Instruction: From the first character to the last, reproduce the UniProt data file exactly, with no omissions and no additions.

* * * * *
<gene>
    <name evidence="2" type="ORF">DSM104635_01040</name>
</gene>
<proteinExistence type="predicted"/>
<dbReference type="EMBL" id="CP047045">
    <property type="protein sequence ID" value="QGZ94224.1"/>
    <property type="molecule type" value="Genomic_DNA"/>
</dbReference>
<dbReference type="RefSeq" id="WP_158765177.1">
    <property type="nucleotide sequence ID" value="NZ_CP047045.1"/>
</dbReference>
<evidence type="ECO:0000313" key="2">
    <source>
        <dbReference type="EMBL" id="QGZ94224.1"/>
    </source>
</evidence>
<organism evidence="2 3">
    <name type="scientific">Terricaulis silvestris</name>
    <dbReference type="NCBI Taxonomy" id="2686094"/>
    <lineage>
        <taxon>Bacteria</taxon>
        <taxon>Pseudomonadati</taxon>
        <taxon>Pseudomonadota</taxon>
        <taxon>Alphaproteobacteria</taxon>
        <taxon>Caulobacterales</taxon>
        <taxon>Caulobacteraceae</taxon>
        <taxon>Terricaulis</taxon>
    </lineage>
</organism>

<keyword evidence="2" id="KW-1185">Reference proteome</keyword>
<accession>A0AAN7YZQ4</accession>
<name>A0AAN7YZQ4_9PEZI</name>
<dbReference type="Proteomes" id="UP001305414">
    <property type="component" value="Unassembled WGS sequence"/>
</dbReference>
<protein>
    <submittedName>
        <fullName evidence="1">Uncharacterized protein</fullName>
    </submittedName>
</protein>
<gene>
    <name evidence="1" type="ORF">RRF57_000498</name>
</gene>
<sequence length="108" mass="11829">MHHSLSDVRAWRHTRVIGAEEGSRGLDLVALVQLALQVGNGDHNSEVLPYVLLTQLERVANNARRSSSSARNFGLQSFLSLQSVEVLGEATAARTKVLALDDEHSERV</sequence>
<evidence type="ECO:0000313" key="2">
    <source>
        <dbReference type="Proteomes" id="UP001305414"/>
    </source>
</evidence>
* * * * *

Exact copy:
<gene>
    <name evidence="2" type="ORF">DSM104635_01040</name>
</gene>
<proteinExistence type="predicted"/>
<dbReference type="EMBL" id="CP047045">
    <property type="protein sequence ID" value="QGZ94224.1"/>
    <property type="molecule type" value="Genomic_DNA"/>
</dbReference>
<dbReference type="RefSeq" id="WP_158765177.1">
    <property type="nucleotide sequence ID" value="NZ_CP047045.1"/>
</dbReference>
<evidence type="ECO:0000313" key="2">
    <source>
        <dbReference type="EMBL" id="QGZ94224.1"/>
    </source>
</evidence>
<organism evidence="2 3">
    <name type="scientific">Terricaulis silvestris</name>
    <dbReference type="NCBI Taxonomy" id="2686094"/>
    <lineage>
        <taxon>Bacteria</taxon>
        <taxon>Pseudomonadati</taxon>
        <taxon>Pseudomonadota</taxon>
        <taxon>Alphaproteobacteria</taxon>
        <taxon>Caulobacterales</taxon>
        <taxon>Caulobacteraceae</taxon>
        <taxon>Terricaulis</taxon>
    </lineage>
</organism>

<keyword evidence="2" id="KW-1185">Reference proteome</keyword>
<accession>A0AAN7YZQ4</accession>
<name>A0AAN7YZQ4_9PEZI</name>
<dbReference type="Proteomes" id="UP001305414">
    <property type="component" value="Unassembled WGS sequence"/>
</dbReference>
<protein>
    <submittedName>
        <fullName evidence="1">Uncharacterized protein</fullName>
    </submittedName>
</protein>
<gene>
    <name evidence="1" type="ORF">RRF57_000498</name>
</gene>
<sequence length="108" mass="11829">MHHSLSDVRAWRHTRVIGAEEGSRGLDLVALVQLALQVGNGDHNSEVLPYVLLTQLERVANNARRSSSSARNFGLQSFLSLQSVEVLGEATAARTKVLALDDEHSERV</sequence>
<evidence type="ECO:0000313" key="2">
    <source>
        <dbReference type="Proteomes" id="UP001305414"/>
    </source>
</evidence>